Having found their prey, the team of griefers share the IP among themselves, spend time lurking on the server to case the joint, then finally go in for the kill. Totz told me, "It really just comes down to hacked clients, time, and our combined heads."
Totz explained that a hacked client is a downloadable modification you can use to gain an advantage over other players. He also sent a long list of examples, including "Nuker" (breaks auto-blocks), "Kill Aura" (auto-attack), "Jesus" (allows players to walk on water), "Fly" (a common hack which, predictably, allows players to fly) and "Derp Mode" (makes the player glitch out on everyone else's screen, though on their own they appear normal).
Another YouTube griefer I spoke to over email was Zcs (both griefers chose to use pseudonyms) of Pursuit of Gamers, who was also inspired by Team Avolition and has griefed with them in the past.
Zcs told me he joined the game around Minecraft Beta 1.5.1, a version released in 2013, playing on YouTuber Junkyard129's server. "I stole items from chests and messed with people's houses as much as I could without getting caught, but I did get caught and banned for griefing," he said. "That's where I learned what griefing meant."
Zcs's team aims for technically complex and visually impressive griefing. "We find something that would elicit a good response for YouTube, because that's what gets views," he explained. "Often we don't discover the exploits that we use in the videos—they get passed around the griefing community like gossip."
Both the griefers I spoke to played Minecraft as non-griefers before, and were the targets of griefers themselves.
After spending five or six hours building a gigantic wooden mansion, Totz logged in the following day to find it burning to the ground. "I've never understood why people get mad about their stuff getting destroyed," he said. "It's Minecraft, you can do anything and ideas should pop into your head and make new things with them. Don't whine about your house getting destroyed. Make a new one, maybe one hidden or hard to destroy."
Griefer videos take on a curious double function as both warnings against and tutorials for griefers, depending on the viewer. The comments below them include pleas from newbies to accept them to the team, exclamations of disgust, requests for them to grief servers and reasons why they deserve it, and even one or two complaints from those they've attempted to attack in the past.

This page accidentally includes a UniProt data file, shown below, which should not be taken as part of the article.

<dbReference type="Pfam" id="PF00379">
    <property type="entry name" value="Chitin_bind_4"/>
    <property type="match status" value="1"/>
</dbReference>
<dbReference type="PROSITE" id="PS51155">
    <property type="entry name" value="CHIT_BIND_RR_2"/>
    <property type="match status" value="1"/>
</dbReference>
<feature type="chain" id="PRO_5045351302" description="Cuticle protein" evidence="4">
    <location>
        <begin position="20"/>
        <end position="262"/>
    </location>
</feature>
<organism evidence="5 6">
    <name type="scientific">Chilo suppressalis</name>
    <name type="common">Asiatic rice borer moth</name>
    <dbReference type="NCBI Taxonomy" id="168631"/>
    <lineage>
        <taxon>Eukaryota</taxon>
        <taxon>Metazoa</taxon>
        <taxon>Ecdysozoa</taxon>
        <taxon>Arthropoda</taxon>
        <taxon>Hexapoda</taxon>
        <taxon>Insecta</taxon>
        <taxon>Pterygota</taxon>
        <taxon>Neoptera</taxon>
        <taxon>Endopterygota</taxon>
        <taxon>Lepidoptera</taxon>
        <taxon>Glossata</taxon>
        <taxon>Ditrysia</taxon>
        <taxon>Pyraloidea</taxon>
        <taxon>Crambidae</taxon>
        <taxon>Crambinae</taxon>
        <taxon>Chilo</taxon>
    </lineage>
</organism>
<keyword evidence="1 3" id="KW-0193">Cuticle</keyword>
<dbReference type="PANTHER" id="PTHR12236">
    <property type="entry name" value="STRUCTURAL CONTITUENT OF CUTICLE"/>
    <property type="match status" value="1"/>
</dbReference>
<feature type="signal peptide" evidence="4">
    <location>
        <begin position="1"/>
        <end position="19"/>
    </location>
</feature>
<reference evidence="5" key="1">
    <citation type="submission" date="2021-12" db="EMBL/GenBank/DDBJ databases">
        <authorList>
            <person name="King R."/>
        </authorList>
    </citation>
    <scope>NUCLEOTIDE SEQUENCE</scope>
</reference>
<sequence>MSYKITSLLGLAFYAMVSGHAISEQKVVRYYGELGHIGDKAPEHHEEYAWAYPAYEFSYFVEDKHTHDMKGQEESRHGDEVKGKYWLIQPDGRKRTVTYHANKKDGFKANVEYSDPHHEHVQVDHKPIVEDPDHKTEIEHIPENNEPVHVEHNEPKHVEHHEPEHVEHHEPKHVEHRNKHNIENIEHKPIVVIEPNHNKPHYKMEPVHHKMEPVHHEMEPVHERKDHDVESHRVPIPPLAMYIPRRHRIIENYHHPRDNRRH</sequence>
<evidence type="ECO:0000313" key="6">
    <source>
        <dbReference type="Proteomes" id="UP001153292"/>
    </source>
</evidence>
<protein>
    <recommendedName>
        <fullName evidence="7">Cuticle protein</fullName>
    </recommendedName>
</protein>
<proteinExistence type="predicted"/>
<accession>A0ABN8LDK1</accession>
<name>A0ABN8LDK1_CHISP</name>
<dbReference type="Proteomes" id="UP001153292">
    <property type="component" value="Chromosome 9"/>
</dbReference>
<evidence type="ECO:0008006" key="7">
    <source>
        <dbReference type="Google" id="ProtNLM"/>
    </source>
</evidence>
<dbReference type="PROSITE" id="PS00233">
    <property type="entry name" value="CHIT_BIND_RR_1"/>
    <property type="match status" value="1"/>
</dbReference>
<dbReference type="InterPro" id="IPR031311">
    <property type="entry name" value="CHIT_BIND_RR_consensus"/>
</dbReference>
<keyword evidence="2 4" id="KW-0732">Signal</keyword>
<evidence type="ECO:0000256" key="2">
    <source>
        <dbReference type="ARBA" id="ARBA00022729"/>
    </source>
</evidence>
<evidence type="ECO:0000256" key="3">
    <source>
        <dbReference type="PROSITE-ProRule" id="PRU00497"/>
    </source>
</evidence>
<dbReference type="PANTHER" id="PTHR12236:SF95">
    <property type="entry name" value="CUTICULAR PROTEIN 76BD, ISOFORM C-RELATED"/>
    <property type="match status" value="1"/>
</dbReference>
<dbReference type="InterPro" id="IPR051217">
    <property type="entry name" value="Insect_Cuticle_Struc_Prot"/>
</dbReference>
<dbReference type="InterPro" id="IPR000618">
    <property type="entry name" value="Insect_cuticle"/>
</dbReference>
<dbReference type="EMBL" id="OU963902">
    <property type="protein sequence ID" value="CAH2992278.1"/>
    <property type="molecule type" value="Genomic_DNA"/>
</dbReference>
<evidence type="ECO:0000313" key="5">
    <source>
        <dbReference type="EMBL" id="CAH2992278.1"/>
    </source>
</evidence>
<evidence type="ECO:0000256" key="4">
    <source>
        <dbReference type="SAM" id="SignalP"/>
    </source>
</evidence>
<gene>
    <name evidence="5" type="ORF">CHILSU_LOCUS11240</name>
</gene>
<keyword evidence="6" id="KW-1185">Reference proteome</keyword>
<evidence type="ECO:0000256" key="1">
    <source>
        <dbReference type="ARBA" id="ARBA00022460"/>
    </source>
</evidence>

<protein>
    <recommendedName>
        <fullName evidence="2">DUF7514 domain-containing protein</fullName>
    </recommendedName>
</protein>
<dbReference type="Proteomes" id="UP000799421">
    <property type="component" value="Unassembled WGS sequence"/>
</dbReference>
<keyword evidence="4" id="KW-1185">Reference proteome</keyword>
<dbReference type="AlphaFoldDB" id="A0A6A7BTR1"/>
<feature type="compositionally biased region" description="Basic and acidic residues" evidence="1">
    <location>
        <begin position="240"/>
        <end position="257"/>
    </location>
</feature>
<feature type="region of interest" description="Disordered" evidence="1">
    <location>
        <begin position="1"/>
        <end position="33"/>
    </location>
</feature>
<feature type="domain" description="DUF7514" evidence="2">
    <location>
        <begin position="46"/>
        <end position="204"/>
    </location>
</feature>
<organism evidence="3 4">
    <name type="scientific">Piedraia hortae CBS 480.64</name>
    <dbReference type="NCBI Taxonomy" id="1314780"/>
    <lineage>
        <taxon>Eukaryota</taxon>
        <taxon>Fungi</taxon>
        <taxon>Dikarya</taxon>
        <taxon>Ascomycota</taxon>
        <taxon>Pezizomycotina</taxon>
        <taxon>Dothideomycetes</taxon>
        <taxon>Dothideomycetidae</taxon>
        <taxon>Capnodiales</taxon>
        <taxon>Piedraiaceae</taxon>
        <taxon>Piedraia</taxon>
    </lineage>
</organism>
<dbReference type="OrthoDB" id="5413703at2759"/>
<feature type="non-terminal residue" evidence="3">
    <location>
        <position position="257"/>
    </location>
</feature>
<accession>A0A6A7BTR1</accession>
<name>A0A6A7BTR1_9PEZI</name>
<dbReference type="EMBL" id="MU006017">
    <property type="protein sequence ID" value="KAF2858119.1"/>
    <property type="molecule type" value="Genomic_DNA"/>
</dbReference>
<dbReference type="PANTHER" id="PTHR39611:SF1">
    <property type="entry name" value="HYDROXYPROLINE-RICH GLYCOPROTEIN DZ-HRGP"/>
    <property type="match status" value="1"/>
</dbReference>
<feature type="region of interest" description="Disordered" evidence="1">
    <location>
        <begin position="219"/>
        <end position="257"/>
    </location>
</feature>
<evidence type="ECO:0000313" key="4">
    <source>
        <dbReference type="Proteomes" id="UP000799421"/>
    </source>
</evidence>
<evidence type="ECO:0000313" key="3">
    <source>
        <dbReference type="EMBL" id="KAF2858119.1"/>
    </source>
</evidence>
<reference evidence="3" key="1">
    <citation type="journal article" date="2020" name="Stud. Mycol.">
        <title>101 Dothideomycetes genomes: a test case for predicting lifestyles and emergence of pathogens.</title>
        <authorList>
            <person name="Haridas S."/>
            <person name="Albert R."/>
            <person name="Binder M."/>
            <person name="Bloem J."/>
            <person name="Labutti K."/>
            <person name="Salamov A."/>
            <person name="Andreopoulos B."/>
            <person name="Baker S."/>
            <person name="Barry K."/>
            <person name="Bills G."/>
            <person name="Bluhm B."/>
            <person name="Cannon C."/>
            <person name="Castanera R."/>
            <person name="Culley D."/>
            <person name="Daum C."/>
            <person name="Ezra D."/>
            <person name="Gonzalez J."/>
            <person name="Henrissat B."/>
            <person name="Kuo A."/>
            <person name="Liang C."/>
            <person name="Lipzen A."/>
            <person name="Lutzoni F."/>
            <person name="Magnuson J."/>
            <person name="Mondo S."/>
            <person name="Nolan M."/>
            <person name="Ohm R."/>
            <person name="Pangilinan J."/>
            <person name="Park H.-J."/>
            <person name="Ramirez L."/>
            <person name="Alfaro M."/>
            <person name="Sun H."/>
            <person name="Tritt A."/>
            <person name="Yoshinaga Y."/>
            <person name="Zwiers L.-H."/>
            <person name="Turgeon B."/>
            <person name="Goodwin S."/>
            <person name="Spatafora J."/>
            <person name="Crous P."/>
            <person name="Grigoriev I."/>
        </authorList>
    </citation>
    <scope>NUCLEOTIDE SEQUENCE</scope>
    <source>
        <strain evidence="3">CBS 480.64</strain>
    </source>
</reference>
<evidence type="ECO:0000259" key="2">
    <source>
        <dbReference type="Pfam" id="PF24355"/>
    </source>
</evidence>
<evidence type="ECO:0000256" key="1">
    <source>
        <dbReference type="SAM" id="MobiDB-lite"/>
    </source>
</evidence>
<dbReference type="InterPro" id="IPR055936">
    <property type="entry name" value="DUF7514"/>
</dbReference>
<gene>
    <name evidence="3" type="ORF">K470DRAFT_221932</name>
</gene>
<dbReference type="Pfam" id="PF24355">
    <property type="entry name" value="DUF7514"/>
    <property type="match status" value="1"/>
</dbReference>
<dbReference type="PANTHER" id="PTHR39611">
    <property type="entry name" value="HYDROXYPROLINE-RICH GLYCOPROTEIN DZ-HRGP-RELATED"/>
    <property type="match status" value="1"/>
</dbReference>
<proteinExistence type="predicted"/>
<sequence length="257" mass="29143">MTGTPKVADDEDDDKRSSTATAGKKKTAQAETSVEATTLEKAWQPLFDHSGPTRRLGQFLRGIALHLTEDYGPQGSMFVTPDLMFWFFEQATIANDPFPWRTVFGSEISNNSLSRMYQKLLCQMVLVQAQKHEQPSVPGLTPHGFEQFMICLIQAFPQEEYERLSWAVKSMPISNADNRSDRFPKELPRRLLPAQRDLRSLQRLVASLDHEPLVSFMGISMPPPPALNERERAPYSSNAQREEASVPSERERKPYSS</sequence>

Minecraft's popularity was built on its credibility as an indie underdog (pre-sale to Microsoft), along with an air of child-friendly wholesomeness (the New Yorker called it "shredded wheat for the mind"). Though no official breakdown of Minecraft user age demographics exists, the game is known for its popularity among children, so much so that an education edition was launched in January of this year.
Extremely young-sounding voices often feature in griefer videos, not as those doing the griefing but as their victims. It might be the case that griefers are often the older kids making fun of younger kids; the bullies of a virtual playground.
There is a quote attributed to Dostoevsky which goes, "Right or wrong, it's very pleasant to break something from time to time."
A study of MMORPG griefer culture in Taiwan (where griefers are known as "white-eyed players") published over a decade ago concluded that while there was no certain way to identify the age, gender, or identity of those they studied, they could ascertain that, "MMORPGs have, it seems, allowed human beings to experience their very first large scale, cross-age co-playing. And we believe that playing grief, the griefer stigma, and the associated othering mechanism all resulted from this brand new anxiety toward cross-age coplaying."
Minecraft's griefer culture could well reflect such an anxiety, a clash of older "serious" players and far younger ones. It seems likely that for some players, turning griefer marks a coming of age. Recruitment posts for griefer teams reflect this: On the Multiplayer Game Hacking forum, a reply to a call for recruits reads, "Yo dude. Im up for this. Professions: Griefing, DDoS, client scripting. Im only 13 btw but im not some lowlife call of duty player (No Offense)." Another user asks for a free account as they can't convince their parents to hand over their credit card.
There is a quote attributed to Dostoevsky which goes, "Right or wrong, it's very pleasant to break something from time to time." But in videos, Minecraft griefing can be exhausting work. Some of the griefer videos on YouTube go on for hours; knocking down buildings is almost as labour-intensive as building them. It's a repetitive, oddly luddite act within a laptop screen, sometimes executed on empty servers and seen by no one. Why go to all the trouble? If a treehouse is felled in an empty forest, does it even cause grief?
"I would grief if I wasn't recording," Zcs insisted. "Playing the game to piss off other people is significantly more fun than playing with good intentions."
But generally, griefing is something public now, done in teams and watched by thousands. It might even be the case that Minecraft has finally taken griefer culture mainstream. Now there are griefer memes and griefer ebooks. There is even a Minecraft level in Story mode called "Griefer Madness." In 2012, noted Minecraft troll Deadmau5 released his track "Professional Griefers," accompanied by the most expensive electronic dance video made to date. Gerard Way steps in on vocals, singing an ode to the griefer mindset: "Cause we are the last disease/ Another broken life that's full of all the awful things that I made…."
The griefer has come a long way from the solitary MUD-lurker, though they remain as tenacious and menacing as ever. The difference is that griefing is public now: If you build it, they will come, and they'll catch the whole thing on video.